When hiring teams see red flags like excessive job-hopping, unplanned departures, and generic information it can raise alarm bells. But there’s no such thing as a perfect resume, so what does it take to overcome these hurdles and impress a prospective employer? Remember, your goal is to minimize or eliminate those elements that might move your resume to the discard file.
Let’s get started.
Typos and General Disorganization
This is one of the easiest resume red flags to spot and the quickest to resolve. Given all the online resources and books now devoted to resume writing, there’s no excuse for a resume that’s difficult to read, poorly organized, or filled with typographical errors. Candidates who submit messy documents demonstrate a lack of attention to detail, and this can overshadow an otherwise stellar background. After giving your resume a thorough review ask a friend or colleague to look it over, the more eyes the better!
Major Job Hopping or Extensive Gaps
Hiring managers understand that people may be out of work through no fault of their own. Most people who find a home in corporate America have been laid off, fired, or experienced downsizing at one time or another. The way that businesses are now restructured, any stigma associated with being fired is not what it used to be; it’s actually how you deal with being let go that will ultimately decide how you move forward in your career.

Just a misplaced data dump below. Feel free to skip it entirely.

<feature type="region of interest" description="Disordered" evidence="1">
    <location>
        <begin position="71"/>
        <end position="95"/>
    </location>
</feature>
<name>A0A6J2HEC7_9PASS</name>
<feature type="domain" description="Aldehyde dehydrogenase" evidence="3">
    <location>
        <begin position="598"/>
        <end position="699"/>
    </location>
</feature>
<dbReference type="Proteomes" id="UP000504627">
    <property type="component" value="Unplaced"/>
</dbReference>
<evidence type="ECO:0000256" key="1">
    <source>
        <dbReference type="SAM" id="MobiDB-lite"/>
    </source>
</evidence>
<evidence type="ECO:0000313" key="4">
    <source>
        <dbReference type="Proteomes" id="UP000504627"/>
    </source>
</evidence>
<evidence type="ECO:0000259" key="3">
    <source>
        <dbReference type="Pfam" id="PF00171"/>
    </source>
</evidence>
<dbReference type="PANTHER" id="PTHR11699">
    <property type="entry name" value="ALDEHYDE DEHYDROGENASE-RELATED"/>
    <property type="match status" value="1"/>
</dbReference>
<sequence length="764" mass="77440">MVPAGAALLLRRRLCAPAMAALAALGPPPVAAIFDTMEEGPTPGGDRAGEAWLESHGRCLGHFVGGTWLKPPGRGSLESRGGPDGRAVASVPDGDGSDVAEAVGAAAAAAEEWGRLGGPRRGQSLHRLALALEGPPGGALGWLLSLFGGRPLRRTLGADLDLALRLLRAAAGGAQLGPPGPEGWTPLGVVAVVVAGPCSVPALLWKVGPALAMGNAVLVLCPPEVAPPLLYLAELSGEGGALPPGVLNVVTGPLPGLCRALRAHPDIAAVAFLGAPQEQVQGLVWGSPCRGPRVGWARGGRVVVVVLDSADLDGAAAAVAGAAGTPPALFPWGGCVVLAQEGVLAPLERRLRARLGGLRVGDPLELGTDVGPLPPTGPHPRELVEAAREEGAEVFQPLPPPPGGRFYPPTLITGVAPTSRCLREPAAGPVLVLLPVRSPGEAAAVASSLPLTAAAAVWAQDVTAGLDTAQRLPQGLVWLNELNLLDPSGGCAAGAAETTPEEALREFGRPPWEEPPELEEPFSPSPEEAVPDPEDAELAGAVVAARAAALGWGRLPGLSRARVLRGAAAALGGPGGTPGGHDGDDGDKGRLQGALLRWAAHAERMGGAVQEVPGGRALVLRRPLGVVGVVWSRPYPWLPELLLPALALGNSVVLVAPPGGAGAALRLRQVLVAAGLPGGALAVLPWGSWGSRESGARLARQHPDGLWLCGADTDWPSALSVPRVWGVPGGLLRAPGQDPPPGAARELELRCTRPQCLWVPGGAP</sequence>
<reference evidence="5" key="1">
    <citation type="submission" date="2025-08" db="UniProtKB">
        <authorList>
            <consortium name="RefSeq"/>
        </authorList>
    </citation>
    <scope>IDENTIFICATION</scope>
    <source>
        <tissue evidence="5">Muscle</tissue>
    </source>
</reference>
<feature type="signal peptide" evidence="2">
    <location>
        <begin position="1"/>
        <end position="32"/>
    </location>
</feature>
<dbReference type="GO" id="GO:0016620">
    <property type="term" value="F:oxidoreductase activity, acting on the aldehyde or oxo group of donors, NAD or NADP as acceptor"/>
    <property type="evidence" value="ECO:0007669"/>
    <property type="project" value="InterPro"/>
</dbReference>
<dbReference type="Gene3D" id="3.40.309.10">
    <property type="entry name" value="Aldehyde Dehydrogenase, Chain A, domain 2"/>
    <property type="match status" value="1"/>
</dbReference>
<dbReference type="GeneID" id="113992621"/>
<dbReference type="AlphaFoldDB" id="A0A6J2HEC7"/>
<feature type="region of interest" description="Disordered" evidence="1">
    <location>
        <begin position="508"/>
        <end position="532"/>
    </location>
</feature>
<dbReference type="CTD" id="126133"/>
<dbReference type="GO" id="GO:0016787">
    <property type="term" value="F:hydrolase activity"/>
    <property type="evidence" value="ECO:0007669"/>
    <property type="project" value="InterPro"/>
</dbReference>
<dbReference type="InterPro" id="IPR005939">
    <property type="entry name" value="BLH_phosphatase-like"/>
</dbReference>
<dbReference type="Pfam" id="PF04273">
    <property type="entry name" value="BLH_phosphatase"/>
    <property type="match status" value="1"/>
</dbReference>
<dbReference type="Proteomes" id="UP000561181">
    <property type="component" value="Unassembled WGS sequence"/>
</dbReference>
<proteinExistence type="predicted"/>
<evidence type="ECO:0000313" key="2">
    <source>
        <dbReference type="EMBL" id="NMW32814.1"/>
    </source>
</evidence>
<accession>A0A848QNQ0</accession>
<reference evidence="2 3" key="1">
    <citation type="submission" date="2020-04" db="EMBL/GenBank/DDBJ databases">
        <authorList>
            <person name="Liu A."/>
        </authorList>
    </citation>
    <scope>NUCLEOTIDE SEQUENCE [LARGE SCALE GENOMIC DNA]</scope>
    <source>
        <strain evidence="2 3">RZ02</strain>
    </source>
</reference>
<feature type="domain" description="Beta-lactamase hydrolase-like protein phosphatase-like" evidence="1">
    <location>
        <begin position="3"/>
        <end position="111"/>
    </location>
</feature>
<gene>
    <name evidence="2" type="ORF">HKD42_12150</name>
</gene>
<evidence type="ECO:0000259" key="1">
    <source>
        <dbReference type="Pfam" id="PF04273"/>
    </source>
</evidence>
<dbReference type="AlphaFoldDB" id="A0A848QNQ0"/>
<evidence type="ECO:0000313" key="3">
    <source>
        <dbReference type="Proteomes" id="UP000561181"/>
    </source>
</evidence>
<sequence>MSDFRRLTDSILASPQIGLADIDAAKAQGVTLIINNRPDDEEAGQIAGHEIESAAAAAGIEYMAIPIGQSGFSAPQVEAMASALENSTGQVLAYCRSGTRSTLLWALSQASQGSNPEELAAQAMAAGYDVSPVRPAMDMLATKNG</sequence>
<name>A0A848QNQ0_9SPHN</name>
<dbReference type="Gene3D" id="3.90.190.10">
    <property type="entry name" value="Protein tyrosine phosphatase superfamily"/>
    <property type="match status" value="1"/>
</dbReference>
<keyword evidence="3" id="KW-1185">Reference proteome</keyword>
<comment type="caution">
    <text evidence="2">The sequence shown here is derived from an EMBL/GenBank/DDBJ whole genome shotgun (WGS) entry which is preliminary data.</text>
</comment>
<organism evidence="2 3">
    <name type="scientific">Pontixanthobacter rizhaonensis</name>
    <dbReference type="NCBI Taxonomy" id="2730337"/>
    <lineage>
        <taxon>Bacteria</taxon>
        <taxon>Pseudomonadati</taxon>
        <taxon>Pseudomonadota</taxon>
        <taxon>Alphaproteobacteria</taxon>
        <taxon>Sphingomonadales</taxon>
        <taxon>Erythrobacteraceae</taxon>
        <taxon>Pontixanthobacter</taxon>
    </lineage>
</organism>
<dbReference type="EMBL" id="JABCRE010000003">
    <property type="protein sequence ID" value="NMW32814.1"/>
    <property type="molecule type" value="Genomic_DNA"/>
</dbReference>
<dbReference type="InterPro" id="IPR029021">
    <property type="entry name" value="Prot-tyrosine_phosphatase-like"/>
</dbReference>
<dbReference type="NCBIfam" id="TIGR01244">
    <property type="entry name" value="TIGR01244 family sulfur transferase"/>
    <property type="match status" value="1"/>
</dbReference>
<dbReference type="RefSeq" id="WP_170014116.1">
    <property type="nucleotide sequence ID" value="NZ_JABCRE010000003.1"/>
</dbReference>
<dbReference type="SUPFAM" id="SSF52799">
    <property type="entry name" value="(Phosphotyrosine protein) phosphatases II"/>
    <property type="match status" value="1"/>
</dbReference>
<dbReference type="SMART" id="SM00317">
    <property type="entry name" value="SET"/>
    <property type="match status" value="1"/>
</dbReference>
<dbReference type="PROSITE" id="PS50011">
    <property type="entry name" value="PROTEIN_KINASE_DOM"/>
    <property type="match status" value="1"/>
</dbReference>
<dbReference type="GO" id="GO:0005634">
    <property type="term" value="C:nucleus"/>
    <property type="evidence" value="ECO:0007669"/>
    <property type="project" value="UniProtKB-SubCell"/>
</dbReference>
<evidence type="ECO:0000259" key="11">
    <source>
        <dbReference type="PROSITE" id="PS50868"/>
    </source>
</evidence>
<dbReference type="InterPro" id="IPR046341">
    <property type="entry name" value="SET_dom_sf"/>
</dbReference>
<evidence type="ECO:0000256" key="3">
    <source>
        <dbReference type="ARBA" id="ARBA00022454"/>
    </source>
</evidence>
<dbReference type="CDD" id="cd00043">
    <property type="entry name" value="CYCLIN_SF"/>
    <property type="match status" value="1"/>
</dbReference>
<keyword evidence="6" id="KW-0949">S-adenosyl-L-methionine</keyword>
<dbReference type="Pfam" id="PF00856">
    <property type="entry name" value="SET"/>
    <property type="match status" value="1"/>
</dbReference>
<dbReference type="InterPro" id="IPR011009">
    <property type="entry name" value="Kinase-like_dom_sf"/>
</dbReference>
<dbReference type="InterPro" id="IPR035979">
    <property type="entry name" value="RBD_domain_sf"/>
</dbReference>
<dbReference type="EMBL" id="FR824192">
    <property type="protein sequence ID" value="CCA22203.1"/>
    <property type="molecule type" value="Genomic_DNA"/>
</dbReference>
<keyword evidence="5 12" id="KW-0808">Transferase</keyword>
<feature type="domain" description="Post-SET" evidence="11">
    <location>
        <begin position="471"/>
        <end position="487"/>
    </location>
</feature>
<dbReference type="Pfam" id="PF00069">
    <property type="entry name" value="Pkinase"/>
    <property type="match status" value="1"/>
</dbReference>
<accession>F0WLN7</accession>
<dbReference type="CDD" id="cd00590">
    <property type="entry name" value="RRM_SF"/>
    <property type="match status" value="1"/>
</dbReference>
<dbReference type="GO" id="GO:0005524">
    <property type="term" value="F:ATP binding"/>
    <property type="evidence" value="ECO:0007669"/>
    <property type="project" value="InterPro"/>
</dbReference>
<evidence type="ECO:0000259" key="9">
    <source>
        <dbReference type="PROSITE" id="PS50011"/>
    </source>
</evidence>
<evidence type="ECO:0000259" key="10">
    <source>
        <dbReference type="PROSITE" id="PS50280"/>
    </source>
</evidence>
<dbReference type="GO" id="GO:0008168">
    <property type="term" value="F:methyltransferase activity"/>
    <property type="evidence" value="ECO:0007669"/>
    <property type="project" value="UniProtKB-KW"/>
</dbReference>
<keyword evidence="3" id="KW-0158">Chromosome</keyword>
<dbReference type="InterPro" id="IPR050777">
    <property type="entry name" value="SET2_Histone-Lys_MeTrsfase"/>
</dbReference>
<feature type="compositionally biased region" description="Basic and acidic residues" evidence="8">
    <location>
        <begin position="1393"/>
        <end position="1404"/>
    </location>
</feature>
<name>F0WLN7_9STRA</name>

However, when a candidate has held a series of jobs for short periods of time, that’s a resume red flag. It can indicate a troublesome or unstable employee or a chronic job hopper. If you make it through to the interview, remember to prepare an answer. Whatever the reasons are for your leaving, take time to organize your thoughts and consider how this explanation will be received.
For a hiring team, a candidate that submits a generic resume didn’t tailor their resume to the job. This is a sign that they are applying to lots of positions without carefully considering fit. Another red flag that the resume hasn’t been tailored is length. A resume should preferably be one page long. Any longer than two pages and it indicates to the hiring team that the candidate isn’t tailoring.
Style over Substance
Resumes should look neat and be easy to read through. For most industries, a simple format is best to convey information. The best resume fonts are clean and easy to read, the information should be organized intuitively, and all of their contact information should be easy to find. If a job candidate goes the styled route, hiring managers may be distracted by the appearance of the resume and glaze over the content.
Remember, effective resumes market you and identifies your accomplishments and strengths. Hiring managers want to see that you’ve achieved success, not just shown up and completed tasks. Consider the document an opportunity to impress and craft a strong introduction about yourself, rather than just a summary of work history.